One of my teachers, John Shearman, wrote a superb short book simply titled Mannerism, which was first published in 1967 in a Penguin series called 'Style and Civilisation'. In it, he defined Mannerism as 'the stylish style', and that aspect of the art of the period from 1520 to 1550 and beyond is perfectly reflected in the paintings of Parmigianino, and indeed others.
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The problem is that such savagely explosive works as Giulio Romano's illusionistic fresco of the Fall of the Giants in the Palazzo Te in Mantua or Rosso Fiorentino's Moses Defending the Daughters of Jethro in the Uffizi in Florence, to name but two of the most extreme, cannot possibly be accommodated within Shearman's stylish style.
Returning to Parmigianino, I suspect one of the reasons Bendor initially thought of his name was that he is such a wonderful portraitist. Both York Art Gallery and The National Gallery have outstanding examples. The National Gallery's Portrait of a Collector represents a peculiarly compelling blend of realistic observation – you feel sure you would know this man again if he sat opposite you on the tube – and almost neurotic menace.
Conversely, in his religious pictures, Parmigianino delights in distorting both the human form and space. These effects are memorably apparent in his Mystic Marriage of Saint Catherine, also in The National Gallery, where the main action is framed in the foreground by a dramatically bearded old man in profile who fills the bottom left-hand corner of the panel, and in the background by a couple of diminutive aged figures seen against the light of a window in a room beyond.
Perhaps even more thrilling is an unfinished Virgin and Child from the Courtauld collection, which is currently on long-term loan to The National Gallery, where one has an almost uniquely intimate sense of looking over the artist's shoulder in mid-stream.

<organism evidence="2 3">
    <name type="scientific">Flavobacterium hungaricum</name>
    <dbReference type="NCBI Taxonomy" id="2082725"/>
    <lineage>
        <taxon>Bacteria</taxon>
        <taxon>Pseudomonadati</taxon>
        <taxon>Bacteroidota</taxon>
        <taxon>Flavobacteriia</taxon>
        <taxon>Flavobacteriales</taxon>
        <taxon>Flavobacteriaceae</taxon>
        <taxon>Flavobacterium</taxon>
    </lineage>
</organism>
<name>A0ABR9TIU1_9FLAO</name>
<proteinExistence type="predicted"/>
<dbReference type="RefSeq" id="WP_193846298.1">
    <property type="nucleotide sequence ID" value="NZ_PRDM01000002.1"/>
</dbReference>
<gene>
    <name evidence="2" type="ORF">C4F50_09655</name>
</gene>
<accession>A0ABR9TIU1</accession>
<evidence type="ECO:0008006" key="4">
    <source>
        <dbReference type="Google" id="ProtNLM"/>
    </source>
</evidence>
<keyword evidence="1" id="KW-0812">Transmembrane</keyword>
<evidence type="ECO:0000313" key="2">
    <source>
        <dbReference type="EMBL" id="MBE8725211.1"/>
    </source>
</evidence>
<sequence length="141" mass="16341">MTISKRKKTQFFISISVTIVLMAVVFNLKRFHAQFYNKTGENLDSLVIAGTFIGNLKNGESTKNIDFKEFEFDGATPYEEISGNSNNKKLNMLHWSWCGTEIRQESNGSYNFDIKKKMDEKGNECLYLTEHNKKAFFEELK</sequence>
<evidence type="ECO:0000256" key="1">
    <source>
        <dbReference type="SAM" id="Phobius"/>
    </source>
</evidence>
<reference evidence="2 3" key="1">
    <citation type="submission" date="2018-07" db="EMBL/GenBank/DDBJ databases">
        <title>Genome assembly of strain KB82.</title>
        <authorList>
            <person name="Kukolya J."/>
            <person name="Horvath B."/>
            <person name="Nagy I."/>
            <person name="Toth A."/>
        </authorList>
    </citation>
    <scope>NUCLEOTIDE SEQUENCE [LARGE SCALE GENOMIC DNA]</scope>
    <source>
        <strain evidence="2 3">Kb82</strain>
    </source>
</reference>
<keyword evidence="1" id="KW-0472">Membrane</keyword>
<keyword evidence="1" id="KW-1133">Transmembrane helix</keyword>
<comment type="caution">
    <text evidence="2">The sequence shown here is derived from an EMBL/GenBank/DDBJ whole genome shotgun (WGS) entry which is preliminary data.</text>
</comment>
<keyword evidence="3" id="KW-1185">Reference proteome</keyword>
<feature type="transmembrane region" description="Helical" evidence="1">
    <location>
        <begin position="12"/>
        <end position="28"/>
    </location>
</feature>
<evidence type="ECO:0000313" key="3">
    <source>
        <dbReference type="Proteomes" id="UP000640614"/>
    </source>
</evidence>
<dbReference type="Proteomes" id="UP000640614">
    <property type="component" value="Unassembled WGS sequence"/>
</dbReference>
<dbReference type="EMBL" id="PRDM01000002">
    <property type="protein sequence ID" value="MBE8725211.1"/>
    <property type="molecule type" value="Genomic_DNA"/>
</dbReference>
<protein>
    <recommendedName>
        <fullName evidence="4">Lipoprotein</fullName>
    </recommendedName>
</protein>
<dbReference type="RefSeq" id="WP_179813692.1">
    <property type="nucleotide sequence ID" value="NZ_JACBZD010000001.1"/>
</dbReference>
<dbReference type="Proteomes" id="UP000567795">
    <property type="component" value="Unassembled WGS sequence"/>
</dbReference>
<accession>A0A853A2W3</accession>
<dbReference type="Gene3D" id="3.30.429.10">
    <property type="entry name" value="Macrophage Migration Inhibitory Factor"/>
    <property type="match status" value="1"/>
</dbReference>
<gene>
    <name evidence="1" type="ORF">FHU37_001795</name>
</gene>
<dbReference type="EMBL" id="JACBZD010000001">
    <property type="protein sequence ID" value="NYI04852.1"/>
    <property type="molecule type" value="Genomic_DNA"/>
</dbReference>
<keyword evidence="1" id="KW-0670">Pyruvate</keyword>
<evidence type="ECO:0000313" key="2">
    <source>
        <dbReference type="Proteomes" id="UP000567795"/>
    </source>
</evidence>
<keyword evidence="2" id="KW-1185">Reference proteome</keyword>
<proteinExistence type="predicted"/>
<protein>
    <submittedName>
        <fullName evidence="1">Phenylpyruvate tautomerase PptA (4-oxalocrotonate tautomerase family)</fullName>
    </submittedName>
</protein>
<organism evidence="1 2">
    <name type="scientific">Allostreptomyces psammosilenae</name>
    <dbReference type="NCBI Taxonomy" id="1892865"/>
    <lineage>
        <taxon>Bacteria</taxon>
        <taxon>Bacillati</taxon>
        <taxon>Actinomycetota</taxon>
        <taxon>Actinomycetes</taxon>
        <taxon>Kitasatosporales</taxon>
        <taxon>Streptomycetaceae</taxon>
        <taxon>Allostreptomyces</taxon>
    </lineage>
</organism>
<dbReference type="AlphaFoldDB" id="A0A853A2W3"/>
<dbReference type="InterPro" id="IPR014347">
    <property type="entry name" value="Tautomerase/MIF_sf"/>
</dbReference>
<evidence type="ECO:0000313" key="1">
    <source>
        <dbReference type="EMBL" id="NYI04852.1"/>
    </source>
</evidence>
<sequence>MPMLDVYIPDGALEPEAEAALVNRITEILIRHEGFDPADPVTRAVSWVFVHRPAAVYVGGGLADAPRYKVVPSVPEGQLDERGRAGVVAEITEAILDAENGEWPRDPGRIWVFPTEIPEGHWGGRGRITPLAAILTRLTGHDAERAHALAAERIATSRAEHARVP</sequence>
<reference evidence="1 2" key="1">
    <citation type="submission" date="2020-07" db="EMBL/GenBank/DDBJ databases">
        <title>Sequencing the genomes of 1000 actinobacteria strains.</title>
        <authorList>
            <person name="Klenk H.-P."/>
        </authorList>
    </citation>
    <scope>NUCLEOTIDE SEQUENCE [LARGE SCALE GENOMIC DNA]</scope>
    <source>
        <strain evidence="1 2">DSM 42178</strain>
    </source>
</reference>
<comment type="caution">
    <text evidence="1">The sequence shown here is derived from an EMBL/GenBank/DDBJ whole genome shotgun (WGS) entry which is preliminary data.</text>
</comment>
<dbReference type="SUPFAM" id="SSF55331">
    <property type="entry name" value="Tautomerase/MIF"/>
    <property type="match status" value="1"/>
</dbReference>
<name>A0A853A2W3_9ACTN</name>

Interestingly, the style is not that of his final years – like Raphael, he too died far too young at the age of 37 – but Parmigianino was absolutely not a nine-to-fiveish regular guy, and must simply have abandoned this gorgeous invention in the late 1520s.
The National Gallery also houses another almost pervertedly stylish – and stylised – monument to this particular strain of mid-sixteenth-century Italian artifice in the form of Bronzino's An Allegory with Venus and Cupid.
Long ago this extraordinary painting enjoyed a distinctly quirky reputation as the source of the squashing foot that was a recurring motif in Terry Gilliam's animations on Monty Python's Flying Circus, but that is not why it still compels attention. Rather it is its gleeful elongation of the human figures and theatrical compression of the narrow world they inhabit that make it so memorable.
If we had asked Parmigianino or Salviati what it felt like being a Mannerist artist, they would have been utterly baffled, because it is neither a self-definition – as the labels attached to so many art movements have been – nor even a more general period term.
If it is simply a catchy shorthand for post-Raphaelite, then so be it, but for me, that still does not represent much of a consolation for the way it unites extreme anti-classical violence and neurosis with the ultimate in coolly frozen elegance under a single label, when they actually seem to be polar opposites.
David Ekserdjian, Professor of History of Art and Film at the University of Leicester